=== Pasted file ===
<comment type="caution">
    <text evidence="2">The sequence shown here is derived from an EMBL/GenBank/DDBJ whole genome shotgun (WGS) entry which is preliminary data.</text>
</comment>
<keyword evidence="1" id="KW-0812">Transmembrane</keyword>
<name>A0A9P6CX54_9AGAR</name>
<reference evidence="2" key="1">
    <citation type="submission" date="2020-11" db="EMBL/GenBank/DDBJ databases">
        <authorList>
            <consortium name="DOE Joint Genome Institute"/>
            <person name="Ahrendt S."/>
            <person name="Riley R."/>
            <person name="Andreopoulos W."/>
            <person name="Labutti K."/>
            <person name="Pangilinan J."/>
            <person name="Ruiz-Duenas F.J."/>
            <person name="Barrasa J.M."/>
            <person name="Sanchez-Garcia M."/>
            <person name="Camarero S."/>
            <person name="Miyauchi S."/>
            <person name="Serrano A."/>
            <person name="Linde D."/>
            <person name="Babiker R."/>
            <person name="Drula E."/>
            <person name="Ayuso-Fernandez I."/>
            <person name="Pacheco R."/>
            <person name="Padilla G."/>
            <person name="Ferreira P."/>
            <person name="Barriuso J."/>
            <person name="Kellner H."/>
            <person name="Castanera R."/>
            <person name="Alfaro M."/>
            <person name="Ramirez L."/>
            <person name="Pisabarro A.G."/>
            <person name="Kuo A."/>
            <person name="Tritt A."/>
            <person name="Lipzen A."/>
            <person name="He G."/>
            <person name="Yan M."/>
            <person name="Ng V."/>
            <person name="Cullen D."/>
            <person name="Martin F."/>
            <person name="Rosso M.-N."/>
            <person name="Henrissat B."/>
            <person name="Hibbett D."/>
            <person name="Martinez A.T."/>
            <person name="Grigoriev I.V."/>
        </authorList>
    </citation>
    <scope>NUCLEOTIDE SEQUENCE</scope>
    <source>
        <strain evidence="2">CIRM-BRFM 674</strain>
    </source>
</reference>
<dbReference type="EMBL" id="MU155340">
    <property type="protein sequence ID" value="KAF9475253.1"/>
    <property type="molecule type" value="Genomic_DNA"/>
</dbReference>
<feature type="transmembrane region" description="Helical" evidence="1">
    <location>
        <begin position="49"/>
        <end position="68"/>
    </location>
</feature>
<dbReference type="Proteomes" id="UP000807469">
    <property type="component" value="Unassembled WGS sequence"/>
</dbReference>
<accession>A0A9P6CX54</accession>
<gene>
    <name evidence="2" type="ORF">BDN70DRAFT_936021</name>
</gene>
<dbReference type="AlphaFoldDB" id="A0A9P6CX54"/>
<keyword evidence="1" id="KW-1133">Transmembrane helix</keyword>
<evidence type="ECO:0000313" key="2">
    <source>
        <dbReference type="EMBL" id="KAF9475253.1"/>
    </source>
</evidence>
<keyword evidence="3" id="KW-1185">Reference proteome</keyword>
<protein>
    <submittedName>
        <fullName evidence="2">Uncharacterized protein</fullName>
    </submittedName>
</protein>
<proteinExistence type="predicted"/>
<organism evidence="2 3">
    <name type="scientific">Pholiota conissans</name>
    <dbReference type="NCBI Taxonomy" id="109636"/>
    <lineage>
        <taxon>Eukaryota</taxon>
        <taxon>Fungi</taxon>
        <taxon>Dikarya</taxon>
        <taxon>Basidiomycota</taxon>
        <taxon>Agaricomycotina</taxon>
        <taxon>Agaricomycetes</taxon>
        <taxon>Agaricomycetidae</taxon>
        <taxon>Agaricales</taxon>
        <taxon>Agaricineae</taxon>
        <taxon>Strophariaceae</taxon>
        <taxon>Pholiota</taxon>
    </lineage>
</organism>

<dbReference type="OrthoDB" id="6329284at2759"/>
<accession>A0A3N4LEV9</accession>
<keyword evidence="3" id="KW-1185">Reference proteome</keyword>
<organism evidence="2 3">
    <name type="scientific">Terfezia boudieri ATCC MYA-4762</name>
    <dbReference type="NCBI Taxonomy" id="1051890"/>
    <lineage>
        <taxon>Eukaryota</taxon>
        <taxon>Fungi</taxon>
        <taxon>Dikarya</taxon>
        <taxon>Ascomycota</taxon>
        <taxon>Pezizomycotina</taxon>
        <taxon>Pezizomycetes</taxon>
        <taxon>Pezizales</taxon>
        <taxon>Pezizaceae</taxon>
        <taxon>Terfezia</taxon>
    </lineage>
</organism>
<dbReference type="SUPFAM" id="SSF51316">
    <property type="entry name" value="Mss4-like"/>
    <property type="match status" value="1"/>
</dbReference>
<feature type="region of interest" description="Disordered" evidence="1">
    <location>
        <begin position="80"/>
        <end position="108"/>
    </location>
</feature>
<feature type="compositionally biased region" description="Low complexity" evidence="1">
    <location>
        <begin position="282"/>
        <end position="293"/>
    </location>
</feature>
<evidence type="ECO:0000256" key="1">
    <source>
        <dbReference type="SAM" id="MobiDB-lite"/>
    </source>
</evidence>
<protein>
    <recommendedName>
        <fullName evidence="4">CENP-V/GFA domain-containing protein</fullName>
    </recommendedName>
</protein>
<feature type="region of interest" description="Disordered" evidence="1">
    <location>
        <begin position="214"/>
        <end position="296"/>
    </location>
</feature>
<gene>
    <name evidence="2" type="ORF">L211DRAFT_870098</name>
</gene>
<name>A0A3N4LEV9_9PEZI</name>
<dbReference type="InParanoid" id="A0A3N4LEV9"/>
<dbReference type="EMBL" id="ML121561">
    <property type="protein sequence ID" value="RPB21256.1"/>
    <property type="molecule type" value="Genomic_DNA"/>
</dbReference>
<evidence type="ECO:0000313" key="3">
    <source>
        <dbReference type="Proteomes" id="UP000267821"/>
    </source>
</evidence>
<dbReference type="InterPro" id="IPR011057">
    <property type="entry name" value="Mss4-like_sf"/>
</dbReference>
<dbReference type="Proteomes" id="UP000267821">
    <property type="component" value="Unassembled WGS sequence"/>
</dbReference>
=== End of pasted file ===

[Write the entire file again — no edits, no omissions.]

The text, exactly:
<comment type="caution">
    <text evidence="2">The sequence shown here is derived from an EMBL/GenBank/DDBJ whole genome shotgun (WGS) entry which is preliminary data.</text>
</comment>
<keyword evidence="1" id="KW-0812">Transmembrane</keyword>
<name>A0A9P6CX54_9AGAR</name>
<reference evidence="2" key="1">
    <citation type="submission" date="2020-11" db="EMBL/GenBank/DDBJ databases">
        <authorList>
            <consortium name="DOE Joint Genome Institute"/>
            <person name="Ahrendt S."/>
            <person name="Riley R."/>
            <person name="Andreopoulos W."/>
            <person name="Labutti K."/>
            <person name="Pangilinan J."/>
            <person name="Ruiz-Duenas F.J."/>
            <person name="Barrasa J.M."/>
            <person name="Sanchez-Garcia M."/>
            <person name="Camarero S."/>
            <person name="Miyauchi S."/>
            <person name="Serrano A."/>
            <person name="Linde D."/>
            <person name="Babiker R."/>
            <person name="Drula E."/>
            <person name="Ayuso-Fernandez I."/>
            <person name="Pacheco R."/>
            <person name="Padilla G."/>
            <person name="Ferreira P."/>
            <person name="Barriuso J."/>
            <person name="Kellner H."/>
            <person name="Castanera R."/>
            <person name="Alfaro M."/>
            <person name="Ramirez L."/>
            <person name="Pisabarro A.G."/>
            <person name="Kuo A."/>
            <person name="Tritt A."/>
            <person name="Lipzen A."/>
            <person name="He G."/>
            <person name="Yan M."/>
            <person name="Ng V."/>
            <person name="Cullen D."/>
            <person name="Martin F."/>
            <person name="Rosso M.-N."/>
            <person name="Henrissat B."/>
            <person name="Hibbett D."/>
            <person name="Martinez A.T."/>
            <person name="Grigoriev I.V."/>
        </authorList>
    </citation>
    <scope>NUCLEOTIDE SEQUENCE</scope>
    <source>
        <strain evidence="2">CIRM-BRFM 674</strain>
    </source>
</reference>
<dbReference type="EMBL" id="MU155340">
    <property type="protein sequence ID" value="KAF9475253.1"/>
    <property type="molecule type" value="Genomic_DNA"/>
</dbReference>
<feature type="transmembrane region" description="Helical" evidence="1">
    <location>
        <begin position="49"/>
        <end position="68"/>
    </location>
</feature>
<dbReference type="Proteomes" id="UP000807469">
    <property type="component" value="Unassembled WGS sequence"/>
</dbReference>
<accession>A0A9P6CX54</accession>
<gene>
    <name evidence="2" type="ORF">BDN70DRAFT_936021</name>
</gene>
<dbReference type="AlphaFoldDB" id="A0A9P6CX54"/>
<keyword evidence="1" id="KW-1133">Transmembrane helix</keyword>
<evidence type="ECO:0000313" key="2">
    <source>
        <dbReference type="EMBL" id="KAF9475253.1"/>
    </source>
</evidence>
<keyword evidence="3" id="KW-1185">Reference proteome</keyword>
<protein>
    <submittedName>
        <fullName evidence="2">Uncharacterized protein</fullName>
    </submittedName>
</protein>
<proteinExistence type="predicted"/>
<organism evidence="2 3">
    <name type="scientific">Pholiota conissans</name>
    <dbReference type="NCBI Taxonomy" id="109636"/>
    <lineage>
        <taxon>Eukaryota</taxon>
        <taxon>Fungi</taxon>
        <taxon>Dikarya</taxon>
        <taxon>Basidiomycota</taxon>
        <taxon>Agaricomycotina</taxon>
        <taxon>Agaricomycetes</taxon>
        <taxon>Agaricomycetidae</taxon>
        <taxon>Agaricales</taxon>
        <taxon>Agaricineae</taxon>
        <taxon>Strophariaceae</taxon>
        <taxon>Pholiota</taxon>
    </lineage>
</organism>

<dbReference type="OrthoDB" id="6329284at2759"/>
<accession>A0A3N4LEV9</accession>
<keyword evidence="3" id="KW-1185">Reference proteome</keyword>
<organism evidence="2 3">
    <name type="scientific">Terfezia boudieri ATCC MYA-4762</name>
    <dbReference type="NCBI Taxonomy" id="1051890"/>
    <lineage>
        <taxon>Eukaryota</taxon>
        <taxon>Fungi</taxon>
        <taxon>Dikarya</taxon>
        <taxon>Ascomycota</taxon>
        <taxon>Pezizomycotina</taxon>
        <taxon>Pezizomycetes</taxon>
        <taxon>Pezizales</taxon>
        <taxon>Pezizaceae</taxon>
        <taxon>Terfezia</taxon>
    </lineage>
</organism>
<dbReference type="SUPFAM" id="SSF51316">
    <property type="entry name" value="Mss4-like"/>
    <property type="match status" value="1"/>
</dbReference>
<feature type="region of interest" description="Disordered" evidence="1">
    <location>
        <begin position="80"/>
        <end position="108"/>
    </location>
</feature>
<feature type="compositionally biased region" description="Low complexity" evidence="1">
    <location>
        <begin position="282"/>
        <end position="293"/>
    </location>
</feature>
<evidence type="ECO:0000256" key="1">
    <source>
        <dbReference type="SAM" id="MobiDB-lite"/>
    </source>
</evidence>
<protein>
    <recommendedName>
        <fullName evidence="4">CENP-V/GFA domain-containing protein</fullName>
    </recommendedName>
</protein>
<feature type="region of interest" description="Disordered" evidence="1">
    <location>
        <begin position="214"/>
        <end position="296"/>
    </location>
</feature>
<gene>
    <name evidence="2" type="ORF">L211DRAFT_870098</name>
</gene>
<name>A0A3N4LEV9_9PEZI</name>
<dbReference type="InParanoid" id="A0A3N4LEV9"/>
<dbReference type="EMBL" id="ML121561">
    <property type="protein sequence ID" value="RPB21256.1"/>
    <property type="molecule type" value="Genomic_DNA"/>
</dbReference>
<evidence type="ECO:0000313" key="3">
    <source>
        <dbReference type="Proteomes" id="UP000267821"/>
    </source>
</evidence>
<dbReference type="InterPro" id="IPR011057">
    <property type="entry name" value="Mss4-like_sf"/>
</dbReference>
<dbReference type="Proteomes" id="UP000267821">
    <property type="component" value="Unassembled WGS sequence"/>
</dbReference>